Ethanol Process Chemical Programs

U.S. Water has been part of the growth of the fuel ethanol industry since 1998. We have designed water treatment systems, built and installed equipment, and managed chemical programs for over half of the industry. Due to our tremendous experience in this market, we created the Ethanol Process Technologies division in 2002. Since then we have developed, patented and fielded unique solutions which saved our customers millions of dollars annually. These technologies run the spectrum from pollution abatement, to deposit prevention, to fermentation enhancement, to enhanced corn oil recovery. The one common aspect of these programs is that they are all designed to improve profitability for the fuel ethanol manufacturer.

U.S. Water's Ethanol Process Technologies Group has a complete line of chemical and equipment to provide the best solutions for your ethanol production facility, whether corn, milo, cane or cellulosically derived. Contact us to setup a comprehensive survey of your facility.

U.S. Water Ethanol Process Technologies offers:

 Request More Information     Request A Lunch & Learn 

Read More On Our Blog 

  • U.S. Water pHytOUT Successfully Controls Mineral Deposits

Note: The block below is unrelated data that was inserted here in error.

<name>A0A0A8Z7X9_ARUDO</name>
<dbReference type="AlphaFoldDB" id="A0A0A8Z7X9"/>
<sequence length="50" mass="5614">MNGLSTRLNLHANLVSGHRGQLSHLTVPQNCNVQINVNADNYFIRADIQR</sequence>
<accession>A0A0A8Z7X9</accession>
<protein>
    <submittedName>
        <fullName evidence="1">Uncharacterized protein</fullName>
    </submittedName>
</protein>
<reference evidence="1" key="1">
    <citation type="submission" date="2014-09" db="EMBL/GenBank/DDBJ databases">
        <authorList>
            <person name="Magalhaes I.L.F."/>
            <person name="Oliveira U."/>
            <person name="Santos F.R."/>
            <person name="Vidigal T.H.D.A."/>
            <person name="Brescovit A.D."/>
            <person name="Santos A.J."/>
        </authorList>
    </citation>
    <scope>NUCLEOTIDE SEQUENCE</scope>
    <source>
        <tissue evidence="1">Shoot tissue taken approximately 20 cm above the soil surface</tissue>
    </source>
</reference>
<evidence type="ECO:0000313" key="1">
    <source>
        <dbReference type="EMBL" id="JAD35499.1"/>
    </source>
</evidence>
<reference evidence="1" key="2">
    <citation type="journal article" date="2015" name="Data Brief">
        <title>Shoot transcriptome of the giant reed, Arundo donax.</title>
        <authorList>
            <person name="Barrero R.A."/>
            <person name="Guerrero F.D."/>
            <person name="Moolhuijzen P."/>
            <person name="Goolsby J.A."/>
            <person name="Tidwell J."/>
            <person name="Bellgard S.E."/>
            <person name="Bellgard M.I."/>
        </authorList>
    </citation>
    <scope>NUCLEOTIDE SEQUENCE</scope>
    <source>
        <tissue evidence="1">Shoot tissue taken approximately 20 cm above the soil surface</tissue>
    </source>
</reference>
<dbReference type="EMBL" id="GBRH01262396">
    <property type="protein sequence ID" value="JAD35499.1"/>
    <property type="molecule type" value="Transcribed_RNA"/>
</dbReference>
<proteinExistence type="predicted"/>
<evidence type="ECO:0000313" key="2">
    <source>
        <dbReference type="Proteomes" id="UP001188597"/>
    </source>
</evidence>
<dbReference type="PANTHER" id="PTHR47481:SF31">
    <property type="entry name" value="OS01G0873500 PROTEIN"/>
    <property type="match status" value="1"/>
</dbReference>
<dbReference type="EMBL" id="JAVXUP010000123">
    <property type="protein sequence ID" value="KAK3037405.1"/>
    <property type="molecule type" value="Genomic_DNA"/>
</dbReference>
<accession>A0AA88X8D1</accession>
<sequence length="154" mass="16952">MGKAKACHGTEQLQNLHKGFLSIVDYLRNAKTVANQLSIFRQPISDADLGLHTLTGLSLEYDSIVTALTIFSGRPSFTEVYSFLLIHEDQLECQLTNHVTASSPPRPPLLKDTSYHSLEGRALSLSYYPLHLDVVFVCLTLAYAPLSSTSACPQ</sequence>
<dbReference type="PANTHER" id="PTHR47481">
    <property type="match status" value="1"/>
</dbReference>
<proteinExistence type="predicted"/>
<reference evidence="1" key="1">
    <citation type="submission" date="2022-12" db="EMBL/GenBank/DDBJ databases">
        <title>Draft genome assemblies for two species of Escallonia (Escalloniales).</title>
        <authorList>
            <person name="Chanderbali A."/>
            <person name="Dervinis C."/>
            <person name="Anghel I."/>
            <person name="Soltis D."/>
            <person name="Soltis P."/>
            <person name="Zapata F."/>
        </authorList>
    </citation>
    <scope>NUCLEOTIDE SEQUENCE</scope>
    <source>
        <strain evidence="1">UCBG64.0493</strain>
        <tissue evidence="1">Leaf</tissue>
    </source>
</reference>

U.S. Water pHytOUT Successfully Controls Mineral Deposits

    Ethanol plants are often challenged with mineral deposits and the loss of heat transfer efficiency in distillation that accompanies these deposits. pHytOUT(R) is a patented deposit control technology from U.S. Water that can enable plants to eliminate specific deposit control such as sulfuric acid usage, caustic usage, temperature loss and increased steam usage to deposit-related heat transfer loss.

    Read More
  • Reducing Water Use in Ethanol Facilities

    Reducing Water Use in Ethanol Facilities

    ZLD - It stands for “zero liquid discharge,” and it could be an important future trend for the ethanol industry as plants weigh the possible benefits of treating and re-using water that has already been through the plant, rather than discharging liquid into the environment.

    Read More